What is a Continent?
As defined by Sayre (1998), a continent is one of the largest landmasses riding on one or more tectonic plates and provides us a surface to live on. In the very beginning, the earth was hot and liquid. The floating material on the surface cooled and became solid, ultimately assuming the shape of a continent. 
Pangaea and Panthalassa – Supercontinent & Super Ocean
The seven continents, as you know today, were not present by default with the creation of the earth. About two hundred and fifty million years ago, there was only one supercontinent, Pangaea, with only one super ocean surrounding it, Panthalassa. Then how did the seven continents come into existence as you see them today?
The single large continent Pangaea was broken apart due to the movement of tectonic plates. The tectonic plates kept moving apart and brought the 7 continents of the world into the present arrangement. Concerning tectonic plates, these are huge slabs of the earth’s crust floating on the hot melted rock below. A single tectonic plate can carry the whole continent along with a piece of an ocean.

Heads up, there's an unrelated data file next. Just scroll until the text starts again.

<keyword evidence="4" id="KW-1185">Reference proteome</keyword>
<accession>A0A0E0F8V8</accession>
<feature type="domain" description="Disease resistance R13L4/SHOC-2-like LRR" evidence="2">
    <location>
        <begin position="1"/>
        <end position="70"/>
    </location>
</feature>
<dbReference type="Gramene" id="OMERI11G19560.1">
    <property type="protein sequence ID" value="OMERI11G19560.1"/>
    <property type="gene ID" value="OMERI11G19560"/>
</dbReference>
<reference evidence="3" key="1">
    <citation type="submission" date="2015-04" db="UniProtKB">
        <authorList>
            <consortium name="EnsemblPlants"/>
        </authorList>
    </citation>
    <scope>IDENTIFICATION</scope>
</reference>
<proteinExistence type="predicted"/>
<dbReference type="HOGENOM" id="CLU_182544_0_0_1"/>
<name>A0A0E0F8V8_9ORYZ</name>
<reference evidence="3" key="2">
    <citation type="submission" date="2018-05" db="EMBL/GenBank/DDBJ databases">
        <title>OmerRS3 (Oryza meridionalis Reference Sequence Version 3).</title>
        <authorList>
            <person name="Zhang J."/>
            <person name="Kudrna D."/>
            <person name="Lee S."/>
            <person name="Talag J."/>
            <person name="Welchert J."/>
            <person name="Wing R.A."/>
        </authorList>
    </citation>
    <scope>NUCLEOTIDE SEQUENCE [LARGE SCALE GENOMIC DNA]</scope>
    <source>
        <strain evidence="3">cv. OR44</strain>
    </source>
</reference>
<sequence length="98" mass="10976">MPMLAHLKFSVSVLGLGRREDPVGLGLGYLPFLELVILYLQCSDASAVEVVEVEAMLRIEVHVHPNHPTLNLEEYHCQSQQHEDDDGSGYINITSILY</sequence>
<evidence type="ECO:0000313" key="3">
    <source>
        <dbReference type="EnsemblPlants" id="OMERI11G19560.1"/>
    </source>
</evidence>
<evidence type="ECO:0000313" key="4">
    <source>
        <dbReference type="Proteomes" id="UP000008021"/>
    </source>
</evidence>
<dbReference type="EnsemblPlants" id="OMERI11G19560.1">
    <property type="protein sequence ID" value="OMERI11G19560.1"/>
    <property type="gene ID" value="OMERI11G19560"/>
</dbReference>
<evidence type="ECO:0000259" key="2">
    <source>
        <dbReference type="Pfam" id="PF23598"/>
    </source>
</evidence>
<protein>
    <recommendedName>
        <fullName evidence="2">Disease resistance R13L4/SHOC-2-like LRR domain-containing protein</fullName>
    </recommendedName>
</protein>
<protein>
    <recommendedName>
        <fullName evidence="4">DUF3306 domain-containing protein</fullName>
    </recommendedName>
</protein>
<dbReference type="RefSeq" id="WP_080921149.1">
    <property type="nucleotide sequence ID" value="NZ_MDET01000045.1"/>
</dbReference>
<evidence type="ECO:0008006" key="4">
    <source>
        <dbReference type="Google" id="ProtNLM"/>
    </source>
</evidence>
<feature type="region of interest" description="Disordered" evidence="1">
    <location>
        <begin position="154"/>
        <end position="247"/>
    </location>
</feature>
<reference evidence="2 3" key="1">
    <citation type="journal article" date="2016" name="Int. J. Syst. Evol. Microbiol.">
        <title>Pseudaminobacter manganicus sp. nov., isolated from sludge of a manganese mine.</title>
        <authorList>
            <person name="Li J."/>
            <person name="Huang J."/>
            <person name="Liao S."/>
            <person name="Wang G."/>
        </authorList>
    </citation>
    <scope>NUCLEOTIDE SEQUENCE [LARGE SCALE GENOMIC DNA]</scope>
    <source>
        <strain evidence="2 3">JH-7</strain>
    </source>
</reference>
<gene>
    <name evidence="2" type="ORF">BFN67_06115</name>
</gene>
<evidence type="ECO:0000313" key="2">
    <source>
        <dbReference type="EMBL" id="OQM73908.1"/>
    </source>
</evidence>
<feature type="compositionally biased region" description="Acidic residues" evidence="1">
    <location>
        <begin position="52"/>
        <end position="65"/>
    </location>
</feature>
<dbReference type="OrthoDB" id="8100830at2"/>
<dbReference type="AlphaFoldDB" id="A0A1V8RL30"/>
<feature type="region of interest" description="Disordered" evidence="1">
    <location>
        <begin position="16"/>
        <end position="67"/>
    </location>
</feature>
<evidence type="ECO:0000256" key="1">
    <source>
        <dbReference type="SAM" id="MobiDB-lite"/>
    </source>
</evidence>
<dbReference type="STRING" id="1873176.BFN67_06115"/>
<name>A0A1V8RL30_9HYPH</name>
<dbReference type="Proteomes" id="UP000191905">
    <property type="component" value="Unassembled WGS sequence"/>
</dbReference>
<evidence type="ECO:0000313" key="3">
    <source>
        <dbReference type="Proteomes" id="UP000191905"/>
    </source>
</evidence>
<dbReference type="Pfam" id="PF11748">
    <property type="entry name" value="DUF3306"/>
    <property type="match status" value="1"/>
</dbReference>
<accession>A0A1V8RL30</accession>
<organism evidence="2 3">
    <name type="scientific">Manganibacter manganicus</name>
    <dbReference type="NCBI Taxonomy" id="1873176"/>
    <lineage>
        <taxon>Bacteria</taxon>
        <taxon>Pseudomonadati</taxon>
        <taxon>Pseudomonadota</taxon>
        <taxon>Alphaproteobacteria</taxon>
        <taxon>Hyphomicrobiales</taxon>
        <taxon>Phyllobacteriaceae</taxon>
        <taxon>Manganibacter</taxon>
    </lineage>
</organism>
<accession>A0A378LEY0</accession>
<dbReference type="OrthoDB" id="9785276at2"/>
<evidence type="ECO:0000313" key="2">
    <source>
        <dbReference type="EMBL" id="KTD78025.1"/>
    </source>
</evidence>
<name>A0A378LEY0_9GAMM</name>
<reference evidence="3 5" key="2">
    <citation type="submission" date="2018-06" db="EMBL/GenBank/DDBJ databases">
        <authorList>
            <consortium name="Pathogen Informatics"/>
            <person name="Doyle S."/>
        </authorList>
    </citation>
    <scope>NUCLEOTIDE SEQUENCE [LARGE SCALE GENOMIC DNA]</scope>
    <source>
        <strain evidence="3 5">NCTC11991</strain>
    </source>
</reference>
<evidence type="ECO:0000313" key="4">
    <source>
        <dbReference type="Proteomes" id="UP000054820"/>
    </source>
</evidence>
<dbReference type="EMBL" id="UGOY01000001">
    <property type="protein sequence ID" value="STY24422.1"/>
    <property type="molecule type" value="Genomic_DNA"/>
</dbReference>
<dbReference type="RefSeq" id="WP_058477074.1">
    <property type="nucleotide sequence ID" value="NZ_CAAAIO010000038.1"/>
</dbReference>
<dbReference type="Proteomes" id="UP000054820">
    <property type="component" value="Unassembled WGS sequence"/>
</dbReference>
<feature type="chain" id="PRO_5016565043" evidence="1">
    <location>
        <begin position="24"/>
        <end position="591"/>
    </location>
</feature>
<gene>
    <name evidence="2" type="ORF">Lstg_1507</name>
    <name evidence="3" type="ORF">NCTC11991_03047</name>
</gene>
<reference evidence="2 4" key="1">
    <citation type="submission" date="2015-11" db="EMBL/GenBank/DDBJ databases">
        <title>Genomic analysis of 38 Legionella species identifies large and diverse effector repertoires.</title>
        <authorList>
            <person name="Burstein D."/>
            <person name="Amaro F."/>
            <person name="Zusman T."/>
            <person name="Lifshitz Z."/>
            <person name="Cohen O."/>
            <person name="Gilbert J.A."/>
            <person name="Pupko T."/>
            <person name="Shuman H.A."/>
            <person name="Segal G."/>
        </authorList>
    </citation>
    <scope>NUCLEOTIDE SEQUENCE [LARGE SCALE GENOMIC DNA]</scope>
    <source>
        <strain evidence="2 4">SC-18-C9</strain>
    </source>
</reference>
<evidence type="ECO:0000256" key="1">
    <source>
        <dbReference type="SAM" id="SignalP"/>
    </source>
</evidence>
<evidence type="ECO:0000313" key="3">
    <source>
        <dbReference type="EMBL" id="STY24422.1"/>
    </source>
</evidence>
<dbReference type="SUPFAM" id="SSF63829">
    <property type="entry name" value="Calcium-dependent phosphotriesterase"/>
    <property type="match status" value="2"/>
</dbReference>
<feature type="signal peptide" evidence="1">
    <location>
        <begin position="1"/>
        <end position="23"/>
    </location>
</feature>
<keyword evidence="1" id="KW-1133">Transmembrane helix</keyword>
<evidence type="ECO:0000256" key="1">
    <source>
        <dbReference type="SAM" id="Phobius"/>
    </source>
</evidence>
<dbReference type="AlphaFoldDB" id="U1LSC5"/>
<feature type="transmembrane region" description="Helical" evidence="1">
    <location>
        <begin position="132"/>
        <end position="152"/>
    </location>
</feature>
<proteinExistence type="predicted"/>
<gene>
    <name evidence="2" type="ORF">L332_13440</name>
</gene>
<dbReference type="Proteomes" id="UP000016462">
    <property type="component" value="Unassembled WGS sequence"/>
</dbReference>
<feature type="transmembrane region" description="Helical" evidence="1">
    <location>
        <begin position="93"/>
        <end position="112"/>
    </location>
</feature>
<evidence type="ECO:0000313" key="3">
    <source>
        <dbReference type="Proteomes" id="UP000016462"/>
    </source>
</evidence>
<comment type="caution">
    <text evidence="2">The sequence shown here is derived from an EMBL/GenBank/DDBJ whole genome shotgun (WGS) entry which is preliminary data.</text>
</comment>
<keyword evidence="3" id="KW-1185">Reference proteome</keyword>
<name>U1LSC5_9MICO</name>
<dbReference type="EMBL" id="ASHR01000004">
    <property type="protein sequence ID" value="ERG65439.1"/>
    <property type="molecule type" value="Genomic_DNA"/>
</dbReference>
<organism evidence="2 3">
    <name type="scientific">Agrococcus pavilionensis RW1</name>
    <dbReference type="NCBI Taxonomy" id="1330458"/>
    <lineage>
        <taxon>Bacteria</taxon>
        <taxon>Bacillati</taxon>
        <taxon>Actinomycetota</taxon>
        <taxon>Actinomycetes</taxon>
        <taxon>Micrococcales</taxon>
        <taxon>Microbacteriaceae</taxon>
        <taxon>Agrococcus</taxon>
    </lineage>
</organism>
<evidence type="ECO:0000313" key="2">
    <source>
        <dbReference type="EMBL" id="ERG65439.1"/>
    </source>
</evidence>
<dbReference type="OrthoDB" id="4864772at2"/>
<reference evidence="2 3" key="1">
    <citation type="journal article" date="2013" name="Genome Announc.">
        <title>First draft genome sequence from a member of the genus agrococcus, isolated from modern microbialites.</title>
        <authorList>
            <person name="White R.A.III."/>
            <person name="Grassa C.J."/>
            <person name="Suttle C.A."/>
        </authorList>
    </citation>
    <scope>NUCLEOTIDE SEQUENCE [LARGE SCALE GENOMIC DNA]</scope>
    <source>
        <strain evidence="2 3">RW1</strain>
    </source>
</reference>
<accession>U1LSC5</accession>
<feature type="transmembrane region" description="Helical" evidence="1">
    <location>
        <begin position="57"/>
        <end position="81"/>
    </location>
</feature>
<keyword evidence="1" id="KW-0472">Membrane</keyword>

7 Continents List - Brief Evolutionary History from Twofold to Sevenfold Continental System
Two Great Landmasses
Who was the first to devise continental distinction? The 7 continents list, as you know it today, has passed through a long evolutionary history starting with a two-continent scheme. According to Arnold Toynbee, a British historian, these were the ancient Greek mariners who distinguished between two great landmasses of their known world. They named the lands separated by complex interior waterways as Europe and Asia. The water passages, like the Aegean Sea, the Sea of Marmara, and the Black Sea, became the core of continental system when they were designated as the boundary between Asia and Europe. 
Threefold Continental Scheme
A three-continent scheme was evolved by Greeks by the addition of Libya (Africa) to the existing two-continent scheme. The Nile was considered as the natural divider between Asia and Africa. The Aegean Sea was thought of as lying at the heart of the Greek conception of the globe. The lands to its east were called Asia. Europe denoted the lands to its north and west. The lands to the south of the sea were called Libya (Africa). 
Herodotus, a fifth century BC Greek historian, questioned the conventional three-part system, terming it the product of overly theoretical orientation of the Greek philosophers. He also criticized the division of African and Asian landmasses along the Nile. Herodotus argued in favor of empirical cartography based on exploration and travel.